Australia's extinction rate for mammals, already the highest in the world, could worsen unless efforts are made to protect the most endangered species over the next two decades, scientists said Tuesday.
Researchers from the government-funded Threatened Species Recovery Hub identified 10 Australian birds and seven mammals whose extinctions could mostly be prevented if governments and communities were made aware of the risks they faced.
"This would be an increase in Australia's exceptionally dire extinction rate, which -- for mammals -- is the highest in the world," said John Woinarski of Charles Darwin University.
"Over the last two hundred years at least 34 Australian mammal species and 29 birds have become extinct," added Woinarski, who co-led the research published in the scientific journal Pacific Conservation Biology this month.
"Identifying the species at greatest risk of extinction is a crucial first step in avoiding their extinctions," he said in a statement.
The most at-risk bird is the endangered King Island brown thornbill, found on an island off the island state of Tasmania.
It has little more than a five percent chance of surviving the next 20 years unless conservation efforts are stepped up, the researchers said.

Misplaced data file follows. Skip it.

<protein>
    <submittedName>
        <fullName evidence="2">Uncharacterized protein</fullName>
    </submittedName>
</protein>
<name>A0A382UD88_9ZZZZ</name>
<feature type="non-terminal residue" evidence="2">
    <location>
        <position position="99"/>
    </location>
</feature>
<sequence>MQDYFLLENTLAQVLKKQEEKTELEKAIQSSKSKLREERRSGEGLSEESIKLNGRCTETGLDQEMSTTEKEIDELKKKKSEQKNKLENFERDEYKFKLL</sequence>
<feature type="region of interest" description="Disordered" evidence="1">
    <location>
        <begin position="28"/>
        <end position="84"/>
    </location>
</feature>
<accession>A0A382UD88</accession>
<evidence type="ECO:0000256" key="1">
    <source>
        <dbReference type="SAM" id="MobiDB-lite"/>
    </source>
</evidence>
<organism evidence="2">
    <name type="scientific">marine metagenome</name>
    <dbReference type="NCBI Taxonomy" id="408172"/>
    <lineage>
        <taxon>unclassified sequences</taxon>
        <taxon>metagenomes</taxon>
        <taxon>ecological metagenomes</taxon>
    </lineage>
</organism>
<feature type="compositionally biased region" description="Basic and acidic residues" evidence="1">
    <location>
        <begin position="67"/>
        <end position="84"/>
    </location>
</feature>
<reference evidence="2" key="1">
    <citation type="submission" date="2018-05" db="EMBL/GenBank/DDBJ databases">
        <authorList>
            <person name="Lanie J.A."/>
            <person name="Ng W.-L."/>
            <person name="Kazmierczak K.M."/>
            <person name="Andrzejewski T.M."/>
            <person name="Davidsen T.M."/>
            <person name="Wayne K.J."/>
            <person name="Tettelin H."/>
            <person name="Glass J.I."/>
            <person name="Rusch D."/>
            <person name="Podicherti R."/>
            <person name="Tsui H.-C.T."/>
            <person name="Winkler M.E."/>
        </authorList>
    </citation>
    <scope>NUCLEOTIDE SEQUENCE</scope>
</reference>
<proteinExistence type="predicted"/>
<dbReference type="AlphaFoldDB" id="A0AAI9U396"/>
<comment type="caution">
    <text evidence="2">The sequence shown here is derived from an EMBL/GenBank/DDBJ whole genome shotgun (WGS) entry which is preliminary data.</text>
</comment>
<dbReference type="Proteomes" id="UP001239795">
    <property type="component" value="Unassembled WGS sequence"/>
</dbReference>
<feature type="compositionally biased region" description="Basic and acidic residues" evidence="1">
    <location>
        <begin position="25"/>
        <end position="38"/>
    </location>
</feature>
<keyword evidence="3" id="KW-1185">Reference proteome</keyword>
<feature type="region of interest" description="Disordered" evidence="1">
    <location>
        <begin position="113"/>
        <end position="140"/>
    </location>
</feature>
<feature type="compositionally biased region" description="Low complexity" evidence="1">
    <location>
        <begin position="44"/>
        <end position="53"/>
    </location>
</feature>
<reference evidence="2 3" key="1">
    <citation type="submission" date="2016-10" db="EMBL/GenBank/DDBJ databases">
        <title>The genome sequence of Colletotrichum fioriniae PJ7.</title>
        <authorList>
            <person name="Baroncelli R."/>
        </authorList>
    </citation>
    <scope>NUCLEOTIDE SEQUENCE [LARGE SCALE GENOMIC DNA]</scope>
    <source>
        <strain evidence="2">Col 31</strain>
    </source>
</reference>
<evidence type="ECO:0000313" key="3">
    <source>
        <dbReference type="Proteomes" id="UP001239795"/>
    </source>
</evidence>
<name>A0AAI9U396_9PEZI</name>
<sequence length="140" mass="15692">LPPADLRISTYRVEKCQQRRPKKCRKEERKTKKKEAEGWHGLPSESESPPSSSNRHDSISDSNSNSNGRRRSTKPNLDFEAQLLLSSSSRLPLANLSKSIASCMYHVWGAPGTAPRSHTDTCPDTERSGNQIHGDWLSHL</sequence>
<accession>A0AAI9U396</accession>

Other birds that have a 50-50 or greater chance of becoming extinct include the orange-bellied parrot, western ground parrot, plains-wanderer, regent honeyeater and herald petrel.
Most are found on islands or in the more heavily developed regions of southern Australia.
In the case of mammals, the central rock-rat -- a small rodent that lives in the arid areas of central Australia -- has an estimated 65 percent chance of becoming extinct over the next two decades.
Second on the at-risk list is the northern hopping-mouse, another small rodent, at 48 percent.
Another rodent, the Carpentarian rock-rat, as well as the Christmas Island flying-fox bat, are also among the most in peril.
Many of the at-risk mammals are from northern Australia, which is already experiencing a "rapid and severe decline in mammals generally", said researcher Hayley Geyle from Charles Darwin University.
Woinarski said the two most-recent mammal extinctions were the Bramble Cay melomys and Christmas Island pipistrelle, which disappeared from Earth in the past decade.
A study released in 2014 said Australia's mammal extinction rate was the world's highest, with more than 10 percent of species wiped out since Europeans settled the country two centuries ago.
The main causes of species decline that have been identified include habitat loss, such as through land clearing and other development, and feral cats and foxes.